In the last decade, many startup e-commerce companies have rapidly stolen market share from traditional retailers and service providers, pressuring these established traditional players to deploy their own commerce websites or to alter company strategy in retaliation. This effect is most pronounced in travel services and consumer electronics. According to comScore, online leisure travel bookings reached about $51B in 2005, or 44% of all online sales, which were around $122B in the same year. Roughly 30% of all travel bookings currently occur online. Consumer electronics, which includes the purchase of digital cameras, mobile phones, and home PC's, accounted for nearly $26B of worldwide e-commerce sales occurring in 2006, according to the NPD Group. As traditional brick and mortar firms continue to lose market share to e-commerce players, they will likely see continued declines in their revenues, operating margins, and profits. It is important to note that most e-commerce players are at a competitive advantage to retailers. They have lower operating expenses and better inventory management due to operating in a virtual commerce environment. For example, Amazon.com (AMZN) has revenue per employee of nearly $850k while its retail counterpart, Best Buy (BBY), generates revenue per employee of only $270k. Clearly, e-commerce vendors will have the most to gain if they successfully disrupt retail customer acquisition, disintermediate distributors/resellers, and under-price retail establishments. As a consequence of e-commerce vendor gains, financial transaction processors and parcel shipping companies are among ancillary vendors who will gain.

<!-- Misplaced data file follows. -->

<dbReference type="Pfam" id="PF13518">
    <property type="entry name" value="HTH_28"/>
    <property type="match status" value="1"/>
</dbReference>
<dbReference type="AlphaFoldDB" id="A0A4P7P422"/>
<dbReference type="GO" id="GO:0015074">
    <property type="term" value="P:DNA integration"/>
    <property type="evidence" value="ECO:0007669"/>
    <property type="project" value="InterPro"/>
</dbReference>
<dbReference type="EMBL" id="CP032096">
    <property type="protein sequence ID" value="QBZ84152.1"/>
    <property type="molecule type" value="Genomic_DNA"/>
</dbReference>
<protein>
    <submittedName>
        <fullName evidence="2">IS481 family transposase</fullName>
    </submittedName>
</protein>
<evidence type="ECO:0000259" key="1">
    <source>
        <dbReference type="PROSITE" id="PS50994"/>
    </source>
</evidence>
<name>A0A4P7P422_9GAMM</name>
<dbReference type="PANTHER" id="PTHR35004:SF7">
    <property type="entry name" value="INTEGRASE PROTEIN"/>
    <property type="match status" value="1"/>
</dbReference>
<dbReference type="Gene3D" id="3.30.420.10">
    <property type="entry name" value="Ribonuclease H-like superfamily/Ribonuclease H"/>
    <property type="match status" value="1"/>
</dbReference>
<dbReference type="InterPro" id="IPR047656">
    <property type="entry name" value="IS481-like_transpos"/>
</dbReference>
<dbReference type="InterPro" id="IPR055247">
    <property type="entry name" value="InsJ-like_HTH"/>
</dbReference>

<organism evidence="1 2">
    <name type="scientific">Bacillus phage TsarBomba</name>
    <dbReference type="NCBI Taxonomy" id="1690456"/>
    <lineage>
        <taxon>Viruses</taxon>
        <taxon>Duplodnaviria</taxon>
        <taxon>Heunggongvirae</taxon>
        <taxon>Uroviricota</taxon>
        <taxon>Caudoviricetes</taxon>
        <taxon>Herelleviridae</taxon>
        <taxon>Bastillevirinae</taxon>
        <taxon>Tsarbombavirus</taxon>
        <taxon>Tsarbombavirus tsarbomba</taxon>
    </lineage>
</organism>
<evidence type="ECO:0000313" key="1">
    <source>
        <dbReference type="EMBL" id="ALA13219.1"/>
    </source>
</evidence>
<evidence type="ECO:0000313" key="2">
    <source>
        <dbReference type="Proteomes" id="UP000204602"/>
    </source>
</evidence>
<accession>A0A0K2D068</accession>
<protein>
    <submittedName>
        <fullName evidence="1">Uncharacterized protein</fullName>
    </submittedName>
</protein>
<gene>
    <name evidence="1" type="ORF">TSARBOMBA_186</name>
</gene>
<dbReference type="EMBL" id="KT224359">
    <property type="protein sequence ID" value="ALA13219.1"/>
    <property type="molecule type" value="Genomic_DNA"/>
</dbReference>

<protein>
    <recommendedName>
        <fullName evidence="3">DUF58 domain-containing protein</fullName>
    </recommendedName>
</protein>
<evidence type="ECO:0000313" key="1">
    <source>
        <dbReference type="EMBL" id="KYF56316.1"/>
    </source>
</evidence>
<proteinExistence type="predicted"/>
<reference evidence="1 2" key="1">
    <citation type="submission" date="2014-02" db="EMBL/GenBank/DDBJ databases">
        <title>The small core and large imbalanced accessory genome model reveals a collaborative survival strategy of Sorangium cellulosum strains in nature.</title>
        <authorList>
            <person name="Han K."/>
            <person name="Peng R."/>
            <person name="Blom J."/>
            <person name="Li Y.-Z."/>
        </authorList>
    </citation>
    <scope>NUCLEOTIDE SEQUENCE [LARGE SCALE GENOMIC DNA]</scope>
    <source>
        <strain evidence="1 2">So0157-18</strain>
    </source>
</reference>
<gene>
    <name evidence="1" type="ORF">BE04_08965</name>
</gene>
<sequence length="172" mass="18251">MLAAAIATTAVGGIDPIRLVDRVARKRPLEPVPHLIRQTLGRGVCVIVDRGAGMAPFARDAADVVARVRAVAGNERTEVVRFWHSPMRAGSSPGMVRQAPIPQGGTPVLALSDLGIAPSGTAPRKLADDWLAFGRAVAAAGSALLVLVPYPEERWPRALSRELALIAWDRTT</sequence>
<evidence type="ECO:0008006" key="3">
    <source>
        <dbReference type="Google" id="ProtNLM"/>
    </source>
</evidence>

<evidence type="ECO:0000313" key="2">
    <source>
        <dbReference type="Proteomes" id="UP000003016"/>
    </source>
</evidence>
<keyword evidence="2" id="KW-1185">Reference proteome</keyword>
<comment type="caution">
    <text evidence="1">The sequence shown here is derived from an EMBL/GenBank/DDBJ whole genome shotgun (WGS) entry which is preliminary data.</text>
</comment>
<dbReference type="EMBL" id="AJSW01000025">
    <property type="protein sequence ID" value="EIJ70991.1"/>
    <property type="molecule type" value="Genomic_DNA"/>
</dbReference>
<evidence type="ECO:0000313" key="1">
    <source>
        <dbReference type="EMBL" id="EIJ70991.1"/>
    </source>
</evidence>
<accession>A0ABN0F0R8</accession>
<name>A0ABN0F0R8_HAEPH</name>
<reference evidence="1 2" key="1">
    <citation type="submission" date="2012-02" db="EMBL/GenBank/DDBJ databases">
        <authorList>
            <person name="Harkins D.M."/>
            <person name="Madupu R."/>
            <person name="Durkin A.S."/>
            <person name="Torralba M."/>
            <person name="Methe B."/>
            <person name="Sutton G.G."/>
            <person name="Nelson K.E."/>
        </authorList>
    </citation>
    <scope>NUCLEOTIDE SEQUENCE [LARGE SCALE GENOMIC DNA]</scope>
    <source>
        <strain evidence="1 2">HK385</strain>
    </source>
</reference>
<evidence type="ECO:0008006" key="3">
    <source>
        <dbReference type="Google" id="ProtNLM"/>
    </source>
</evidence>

There are several key drivers the growth of e-commerce
Many e-commerce websites have established their leadership positions through low prices, high customer satisfaction, and convenient interfaces--but that position is becoming less and less unique. The largest retailers, such as Wal-Mart, Target, and Best Buy are pressing harder to gain market share online. The inroads the click-and-mortar retailers have been making is evident in recent come data, which shows the unique user traffic at the aforementioned sites increasing at greater year-over-year rates vs. pure e-commerce players. Those pure play e-tailers that develop and deploy the most unique web technologies to enhance consumer experiences and keep prices competitive will be in the best position to ward off the click-and-mortar convoy.